Salon reported that During the ownership debate, Powell suggested that a lot of the complaints he was hearing about the media that there's too much sex and violence on TV, and not enough community affairs programming on the airwaves stemmed from how individual stations were being run locally, not by who owned them nationally. Interestingly, he was present at a FCC hearing in Charlotte, NC, to evaluate how well radio and television are serving the public. Because the airwaves are publicly held, broadcasters must serve the public good to get their licenses renewed.

Several North Carolina residents protested the recent behavior of a Clear Channel DJ Bob Dumas for encouraging violence against bicyclists. In September, 2003, on Raleigh's WDCG-FM radio station, Dumas told listeners he hated to see bicycle riders on the road, laughed at stories about running cyclists down, and joked about throwing empty bottles at them. Just a local aberration? Probably not. Salon reported According to Bicycle magazine, it was the just the latest in a string of anti-bicycling rants recently aired on Clear Channel stations, with others erupting in San Jose, Cleveland and Houston.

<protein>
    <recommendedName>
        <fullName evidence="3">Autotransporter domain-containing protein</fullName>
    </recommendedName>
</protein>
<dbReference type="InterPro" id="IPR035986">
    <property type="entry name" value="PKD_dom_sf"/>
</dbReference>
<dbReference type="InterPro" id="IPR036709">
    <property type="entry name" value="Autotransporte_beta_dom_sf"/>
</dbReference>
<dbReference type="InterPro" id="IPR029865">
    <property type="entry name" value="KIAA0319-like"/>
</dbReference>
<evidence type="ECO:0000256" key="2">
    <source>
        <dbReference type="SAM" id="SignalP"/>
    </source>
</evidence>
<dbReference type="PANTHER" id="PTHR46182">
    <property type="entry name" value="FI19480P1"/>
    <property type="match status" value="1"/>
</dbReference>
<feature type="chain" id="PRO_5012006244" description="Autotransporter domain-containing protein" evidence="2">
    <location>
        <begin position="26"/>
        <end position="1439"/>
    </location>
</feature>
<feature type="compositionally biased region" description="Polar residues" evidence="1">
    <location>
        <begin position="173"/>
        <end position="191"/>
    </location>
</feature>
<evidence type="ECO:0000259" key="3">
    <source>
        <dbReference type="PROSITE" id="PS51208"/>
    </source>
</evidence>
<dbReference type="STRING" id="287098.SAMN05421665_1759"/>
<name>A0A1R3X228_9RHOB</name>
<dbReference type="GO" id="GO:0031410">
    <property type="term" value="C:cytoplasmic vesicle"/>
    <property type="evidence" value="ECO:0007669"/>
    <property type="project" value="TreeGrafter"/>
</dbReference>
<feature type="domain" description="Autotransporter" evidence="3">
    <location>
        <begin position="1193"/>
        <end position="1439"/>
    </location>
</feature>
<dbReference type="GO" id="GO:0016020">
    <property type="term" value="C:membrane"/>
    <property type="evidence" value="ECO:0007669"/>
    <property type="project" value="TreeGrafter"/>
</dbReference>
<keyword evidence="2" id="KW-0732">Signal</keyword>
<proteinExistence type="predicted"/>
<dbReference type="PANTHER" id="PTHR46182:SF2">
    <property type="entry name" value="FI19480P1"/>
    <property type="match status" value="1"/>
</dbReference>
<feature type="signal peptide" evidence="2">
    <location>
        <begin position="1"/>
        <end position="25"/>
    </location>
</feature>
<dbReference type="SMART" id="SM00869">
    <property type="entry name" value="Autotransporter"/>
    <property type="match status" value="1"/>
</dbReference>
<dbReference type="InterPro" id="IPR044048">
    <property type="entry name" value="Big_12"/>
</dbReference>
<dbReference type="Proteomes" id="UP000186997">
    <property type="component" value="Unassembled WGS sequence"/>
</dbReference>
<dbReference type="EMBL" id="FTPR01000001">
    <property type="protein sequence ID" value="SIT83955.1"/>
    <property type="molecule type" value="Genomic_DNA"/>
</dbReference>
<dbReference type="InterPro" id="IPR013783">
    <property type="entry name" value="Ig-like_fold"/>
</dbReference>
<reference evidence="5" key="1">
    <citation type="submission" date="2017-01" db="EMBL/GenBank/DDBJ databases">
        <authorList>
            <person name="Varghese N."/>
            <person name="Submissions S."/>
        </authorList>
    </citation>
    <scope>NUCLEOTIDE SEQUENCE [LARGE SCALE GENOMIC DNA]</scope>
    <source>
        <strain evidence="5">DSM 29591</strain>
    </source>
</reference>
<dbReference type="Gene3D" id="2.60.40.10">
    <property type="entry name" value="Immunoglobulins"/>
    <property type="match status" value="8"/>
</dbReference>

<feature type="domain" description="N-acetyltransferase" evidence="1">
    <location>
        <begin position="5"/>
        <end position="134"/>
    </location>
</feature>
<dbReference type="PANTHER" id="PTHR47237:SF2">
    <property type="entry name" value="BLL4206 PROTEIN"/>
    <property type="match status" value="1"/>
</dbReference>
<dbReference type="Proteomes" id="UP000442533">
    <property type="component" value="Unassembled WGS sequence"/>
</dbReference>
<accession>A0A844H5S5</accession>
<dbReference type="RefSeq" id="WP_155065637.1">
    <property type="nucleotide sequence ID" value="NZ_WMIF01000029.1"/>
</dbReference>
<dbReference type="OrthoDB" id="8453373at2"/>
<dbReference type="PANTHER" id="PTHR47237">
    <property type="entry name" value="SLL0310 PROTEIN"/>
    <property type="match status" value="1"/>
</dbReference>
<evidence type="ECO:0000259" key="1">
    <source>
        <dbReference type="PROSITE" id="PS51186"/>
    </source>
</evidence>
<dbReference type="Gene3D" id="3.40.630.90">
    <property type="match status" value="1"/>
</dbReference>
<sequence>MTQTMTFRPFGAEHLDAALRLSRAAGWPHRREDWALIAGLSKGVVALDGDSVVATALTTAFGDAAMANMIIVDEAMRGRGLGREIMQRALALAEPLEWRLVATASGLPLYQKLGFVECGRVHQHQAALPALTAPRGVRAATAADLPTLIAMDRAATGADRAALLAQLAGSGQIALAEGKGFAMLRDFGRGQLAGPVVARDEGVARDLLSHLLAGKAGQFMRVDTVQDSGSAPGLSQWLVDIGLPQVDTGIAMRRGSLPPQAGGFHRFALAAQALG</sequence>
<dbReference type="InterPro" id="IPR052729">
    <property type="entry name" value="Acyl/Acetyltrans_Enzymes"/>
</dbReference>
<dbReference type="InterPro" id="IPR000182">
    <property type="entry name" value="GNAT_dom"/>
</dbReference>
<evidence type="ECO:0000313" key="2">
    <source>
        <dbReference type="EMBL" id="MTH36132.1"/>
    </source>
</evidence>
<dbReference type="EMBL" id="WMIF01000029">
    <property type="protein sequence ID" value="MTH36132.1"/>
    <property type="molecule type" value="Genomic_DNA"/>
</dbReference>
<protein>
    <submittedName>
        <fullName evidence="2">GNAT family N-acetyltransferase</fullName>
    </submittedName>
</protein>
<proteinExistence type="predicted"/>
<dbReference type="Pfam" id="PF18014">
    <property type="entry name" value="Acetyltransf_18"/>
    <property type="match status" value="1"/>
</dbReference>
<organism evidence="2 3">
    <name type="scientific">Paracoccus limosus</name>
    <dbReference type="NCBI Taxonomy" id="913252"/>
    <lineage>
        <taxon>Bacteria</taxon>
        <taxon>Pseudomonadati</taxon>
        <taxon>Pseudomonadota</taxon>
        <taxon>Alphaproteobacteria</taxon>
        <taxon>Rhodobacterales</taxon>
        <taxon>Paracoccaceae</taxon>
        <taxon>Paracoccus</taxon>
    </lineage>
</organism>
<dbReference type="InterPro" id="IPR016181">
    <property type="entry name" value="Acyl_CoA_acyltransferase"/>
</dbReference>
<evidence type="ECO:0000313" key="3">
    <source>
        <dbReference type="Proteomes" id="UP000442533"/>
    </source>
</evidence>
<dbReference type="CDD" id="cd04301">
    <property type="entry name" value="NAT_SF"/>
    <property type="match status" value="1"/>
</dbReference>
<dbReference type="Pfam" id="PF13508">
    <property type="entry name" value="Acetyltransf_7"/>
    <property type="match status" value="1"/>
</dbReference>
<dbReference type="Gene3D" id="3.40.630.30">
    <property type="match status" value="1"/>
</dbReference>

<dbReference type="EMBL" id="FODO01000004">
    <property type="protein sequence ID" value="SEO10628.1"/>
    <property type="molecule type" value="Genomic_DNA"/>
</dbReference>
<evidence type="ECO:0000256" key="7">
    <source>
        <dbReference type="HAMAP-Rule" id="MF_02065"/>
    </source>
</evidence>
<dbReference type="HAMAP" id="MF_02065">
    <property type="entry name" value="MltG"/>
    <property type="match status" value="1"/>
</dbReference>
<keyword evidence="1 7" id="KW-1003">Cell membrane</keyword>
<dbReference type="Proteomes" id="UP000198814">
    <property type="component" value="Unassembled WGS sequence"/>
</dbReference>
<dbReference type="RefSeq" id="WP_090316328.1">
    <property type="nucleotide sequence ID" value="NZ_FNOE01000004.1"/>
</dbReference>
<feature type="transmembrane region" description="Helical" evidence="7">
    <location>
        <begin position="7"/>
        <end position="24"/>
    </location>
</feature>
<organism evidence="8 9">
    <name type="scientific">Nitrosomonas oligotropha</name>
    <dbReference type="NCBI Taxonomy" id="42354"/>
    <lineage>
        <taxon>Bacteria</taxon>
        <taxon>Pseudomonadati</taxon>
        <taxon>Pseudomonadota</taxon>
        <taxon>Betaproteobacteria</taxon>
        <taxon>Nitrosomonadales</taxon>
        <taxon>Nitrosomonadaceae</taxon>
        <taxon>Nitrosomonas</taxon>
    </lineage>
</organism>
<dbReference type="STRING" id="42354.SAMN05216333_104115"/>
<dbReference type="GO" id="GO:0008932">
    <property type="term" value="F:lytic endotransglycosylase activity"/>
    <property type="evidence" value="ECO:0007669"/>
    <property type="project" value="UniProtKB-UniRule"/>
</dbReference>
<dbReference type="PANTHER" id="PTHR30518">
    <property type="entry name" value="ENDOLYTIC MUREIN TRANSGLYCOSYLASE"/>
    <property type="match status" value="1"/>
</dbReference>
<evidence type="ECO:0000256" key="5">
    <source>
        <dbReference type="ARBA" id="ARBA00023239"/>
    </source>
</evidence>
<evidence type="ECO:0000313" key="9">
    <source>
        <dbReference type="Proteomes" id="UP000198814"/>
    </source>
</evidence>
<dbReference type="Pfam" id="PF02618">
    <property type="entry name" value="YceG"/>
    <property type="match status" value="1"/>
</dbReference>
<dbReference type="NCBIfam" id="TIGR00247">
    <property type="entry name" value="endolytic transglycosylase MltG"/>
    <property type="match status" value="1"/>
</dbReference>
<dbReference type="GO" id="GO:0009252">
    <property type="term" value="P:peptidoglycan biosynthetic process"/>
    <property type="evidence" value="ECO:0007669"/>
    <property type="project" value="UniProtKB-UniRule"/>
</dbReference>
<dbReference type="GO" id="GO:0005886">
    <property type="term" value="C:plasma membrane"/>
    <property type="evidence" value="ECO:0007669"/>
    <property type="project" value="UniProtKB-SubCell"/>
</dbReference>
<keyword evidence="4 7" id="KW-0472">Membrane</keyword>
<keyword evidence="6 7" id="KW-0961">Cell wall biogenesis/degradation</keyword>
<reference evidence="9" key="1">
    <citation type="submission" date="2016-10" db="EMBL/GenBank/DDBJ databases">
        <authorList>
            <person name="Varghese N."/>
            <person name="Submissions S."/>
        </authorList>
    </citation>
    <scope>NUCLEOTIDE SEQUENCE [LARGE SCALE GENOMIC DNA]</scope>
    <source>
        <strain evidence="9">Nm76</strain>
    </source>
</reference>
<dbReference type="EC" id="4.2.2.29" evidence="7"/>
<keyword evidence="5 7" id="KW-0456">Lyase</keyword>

Not one to let facts get in the way of ideology, Powell explained that while complaints had been filed, the FCC usually rules only on issues of indecency. Protect corporate profits, dumb down the media, coarsen public opinion, Michael Powell and George Bushs conception of public service.


Recently Clear Channel just happened to simultaneously attack the Dixie Chicks for their temerity of criticizing Bush while in Europe. Again, Clear Channel said there was no coordinated attack orchestrated by central headquarters. Given corporations penchant for lying, there is little reason to believe them. But even if they are telling the truth, all that suggests is that the craven jerks they hire as DJs know central policy well enough to curry favor with those above them in the hierarchy by attacking Americans who dare disagree with the government.

Now the same mentality that attacks bicyclists and the Dixie Chicks will be able to influence how the more naive Americans vote. Under the FCCs proposed rules a single company could influence elections of 98 US Senators, 382 members of the House, 49 Governors, 49 state legislatures, and who knows how many local races. And of course control advertising rates for their campaigns, making a bundle in the process. If it is bad enough already, the FCCs proposed changes would make it worse, and allow lying frauds such as George Bush an even better chance of slipping into power for another 4 years.

See Mort Zuckermans excellent Media-merger ruling imperils democracy

  American shadow

the web

copyright © 2003, inc | legal disclaimer | privacy policy